What is Economic Integration?

When countries reduce barriers to trade and investment and gradually align their economic policies and regulations, they are undergoing Economic Integration. This concept is fundamental to understanding how the world’s economy operates today.

It affects everything from the prices of everyday goods to employment/unemployment conditions.

Economic integration, at its core, is all about trying to make it easier for nations to do business with each other.

The Cambridge Dictionary has the following definition of the term “economic integration”:

“A process in which the economies of different countries become more connected because government rules, taxes, limits, etc. are removed from trade between those countries. Example sentence: ‘Asian economic integration would create a formidable competitor, but also a huge stimulus to global growth, trade and investment.'”

Trade barriers

By lowering trade barriers, countries can boost their economies and consumers can enjoy lower prices and more choices.

Examples of trade barriers (barriers of trade) include:

  • Tariffs – taxes on imports and exports.
  • Quotas – limits on the amount of certain goods that can be imported or exported.
  • Subsidies – government funds to local firms, undercutting foreign competition.
  • Import Licensing – permits required to import specific products.
  • Standards and Regulations – rules for quality and safety that imported goods must meet.
Images of lots of flags depicting the concept of economic integration.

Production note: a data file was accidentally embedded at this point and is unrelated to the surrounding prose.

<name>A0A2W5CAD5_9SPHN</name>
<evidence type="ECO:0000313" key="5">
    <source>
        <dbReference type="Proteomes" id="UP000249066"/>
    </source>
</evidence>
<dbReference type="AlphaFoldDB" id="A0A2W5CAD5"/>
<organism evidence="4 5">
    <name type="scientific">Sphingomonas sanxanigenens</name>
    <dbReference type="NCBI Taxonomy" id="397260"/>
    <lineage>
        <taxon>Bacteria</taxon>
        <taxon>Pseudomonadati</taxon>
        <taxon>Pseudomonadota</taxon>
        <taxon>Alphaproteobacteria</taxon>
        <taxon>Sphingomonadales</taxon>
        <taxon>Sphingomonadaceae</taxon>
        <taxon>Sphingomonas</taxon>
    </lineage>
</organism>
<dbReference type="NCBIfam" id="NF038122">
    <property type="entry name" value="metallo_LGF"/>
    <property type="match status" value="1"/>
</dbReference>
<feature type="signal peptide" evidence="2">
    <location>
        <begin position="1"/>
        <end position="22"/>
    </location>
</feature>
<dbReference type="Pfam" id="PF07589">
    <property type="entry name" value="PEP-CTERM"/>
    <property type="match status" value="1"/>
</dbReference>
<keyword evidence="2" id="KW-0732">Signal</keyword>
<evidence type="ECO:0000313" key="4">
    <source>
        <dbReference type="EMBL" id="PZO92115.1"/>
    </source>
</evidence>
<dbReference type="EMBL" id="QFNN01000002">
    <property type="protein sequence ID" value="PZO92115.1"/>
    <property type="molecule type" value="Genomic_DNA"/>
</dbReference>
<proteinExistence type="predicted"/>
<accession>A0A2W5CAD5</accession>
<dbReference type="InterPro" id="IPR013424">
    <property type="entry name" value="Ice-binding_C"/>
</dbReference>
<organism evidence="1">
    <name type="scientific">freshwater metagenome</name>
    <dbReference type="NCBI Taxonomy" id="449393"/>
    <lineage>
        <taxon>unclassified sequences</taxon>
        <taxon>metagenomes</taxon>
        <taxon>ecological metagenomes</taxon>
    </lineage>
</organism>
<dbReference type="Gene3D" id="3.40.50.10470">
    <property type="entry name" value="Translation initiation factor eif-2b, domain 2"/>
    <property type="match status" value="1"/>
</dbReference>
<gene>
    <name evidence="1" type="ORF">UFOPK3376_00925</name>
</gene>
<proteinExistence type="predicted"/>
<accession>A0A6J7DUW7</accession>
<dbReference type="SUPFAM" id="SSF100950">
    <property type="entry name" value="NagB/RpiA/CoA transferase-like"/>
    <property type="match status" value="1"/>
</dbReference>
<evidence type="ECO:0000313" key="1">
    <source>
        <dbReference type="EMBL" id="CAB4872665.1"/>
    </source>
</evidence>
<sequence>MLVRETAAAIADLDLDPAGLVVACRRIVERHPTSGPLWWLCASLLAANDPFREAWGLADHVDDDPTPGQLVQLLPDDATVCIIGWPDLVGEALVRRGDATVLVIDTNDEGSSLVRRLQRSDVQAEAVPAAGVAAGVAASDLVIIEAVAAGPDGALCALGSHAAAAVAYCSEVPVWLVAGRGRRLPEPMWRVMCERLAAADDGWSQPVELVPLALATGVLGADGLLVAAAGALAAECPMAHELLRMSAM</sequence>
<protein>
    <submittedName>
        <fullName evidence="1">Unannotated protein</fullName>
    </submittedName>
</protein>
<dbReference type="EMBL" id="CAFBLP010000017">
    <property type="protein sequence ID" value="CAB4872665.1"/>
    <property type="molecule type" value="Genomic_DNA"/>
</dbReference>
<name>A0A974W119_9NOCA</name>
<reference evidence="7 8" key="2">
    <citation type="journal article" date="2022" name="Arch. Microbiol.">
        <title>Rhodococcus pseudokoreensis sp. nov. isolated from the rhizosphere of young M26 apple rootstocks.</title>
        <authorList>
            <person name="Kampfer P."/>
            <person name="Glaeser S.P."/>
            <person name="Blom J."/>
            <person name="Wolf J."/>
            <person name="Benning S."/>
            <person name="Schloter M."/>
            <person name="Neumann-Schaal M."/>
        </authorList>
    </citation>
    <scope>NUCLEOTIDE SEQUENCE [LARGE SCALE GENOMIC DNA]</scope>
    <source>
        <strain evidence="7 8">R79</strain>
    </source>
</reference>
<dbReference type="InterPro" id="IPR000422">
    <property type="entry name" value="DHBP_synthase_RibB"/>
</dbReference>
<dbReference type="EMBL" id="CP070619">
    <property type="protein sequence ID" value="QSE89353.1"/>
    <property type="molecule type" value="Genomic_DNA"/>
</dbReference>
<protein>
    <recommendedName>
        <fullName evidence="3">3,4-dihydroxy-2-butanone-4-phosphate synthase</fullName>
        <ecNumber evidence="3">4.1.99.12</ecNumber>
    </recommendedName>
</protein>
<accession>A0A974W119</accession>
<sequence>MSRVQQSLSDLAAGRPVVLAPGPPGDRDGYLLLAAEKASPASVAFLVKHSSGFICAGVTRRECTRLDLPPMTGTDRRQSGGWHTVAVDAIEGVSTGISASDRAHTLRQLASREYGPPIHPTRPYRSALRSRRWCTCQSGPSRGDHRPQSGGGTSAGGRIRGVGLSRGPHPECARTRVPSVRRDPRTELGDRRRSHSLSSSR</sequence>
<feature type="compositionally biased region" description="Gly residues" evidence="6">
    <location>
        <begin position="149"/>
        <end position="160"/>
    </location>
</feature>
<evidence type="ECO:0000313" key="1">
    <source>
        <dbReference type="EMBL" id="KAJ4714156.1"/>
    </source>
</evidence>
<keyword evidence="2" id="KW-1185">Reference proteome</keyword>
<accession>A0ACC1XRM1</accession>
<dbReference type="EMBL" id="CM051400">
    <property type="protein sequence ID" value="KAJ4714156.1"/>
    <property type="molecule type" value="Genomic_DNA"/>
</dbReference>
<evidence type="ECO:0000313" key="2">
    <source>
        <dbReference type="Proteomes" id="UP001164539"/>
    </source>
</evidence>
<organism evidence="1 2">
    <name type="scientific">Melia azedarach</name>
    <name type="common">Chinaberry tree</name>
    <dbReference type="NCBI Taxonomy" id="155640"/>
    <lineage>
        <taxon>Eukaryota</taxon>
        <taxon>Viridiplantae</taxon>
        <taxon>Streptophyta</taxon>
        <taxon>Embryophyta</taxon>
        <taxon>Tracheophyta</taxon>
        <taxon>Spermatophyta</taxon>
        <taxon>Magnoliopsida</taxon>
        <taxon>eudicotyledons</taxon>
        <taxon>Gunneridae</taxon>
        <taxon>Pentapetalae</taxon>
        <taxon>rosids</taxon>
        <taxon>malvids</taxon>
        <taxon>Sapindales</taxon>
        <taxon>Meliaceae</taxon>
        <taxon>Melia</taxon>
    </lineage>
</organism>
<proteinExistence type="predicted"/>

Image created by Market Business News.

Economic integration – 5 stages

Economic integration is a multifaceted process with several progressive stages, each designed to enhance compatibility and cooperation between nations. Below, we explore the five principal stages of this process:

  • Free trade area

The simplest form is a free trade area, where participating nations agree to eliminate tariffs among themselves. However, they maintain their own external trade policies.

In a customs union, member countries adopt a common external tariff for non-members.

This goes one step further, allowing the free movement of goods, services, capital, and people.

  • Economic union

At this stage, member states harmonize their national economic policies.

  • Monetary union

This is the most integrated level, where countries adopt a single currency. In the European Union (EU), some countries have adopted the euro as their national currency – those countries form part of the Eurozone.

Not all EU countries are in the Eurozone. Sweden, for example, is not in the Eurozone; it has held onto its own currency, the Swedish krona, but it is an EU member.

Benefits of economic integration

Economic integration offers participating countries several advantages:

  • New markets for businesses.
  • The elimination of tariffs and simplified regulations means lower costs for exporters and importers.
  • Consumers enjoy more choice and better prices.
  • Citizens have more choice regarding where to work and live.
  • Increased efficiency, innovation, and economic growth as a result of competition and resources being able to move to where they are most productive.

Challenges regarding economic integration

Some of the disadvantages include:

  • Possible job losses in sectors that struggle to compete with imports.
  • Some citizens fear that it can erode national sovereignty, as countries must negotiate and sometimes cede control over trade policies and regulations.

Brexit – Britain exiting from the European Union – occurred partly because many citizens felt that national sovereignty was being eroded.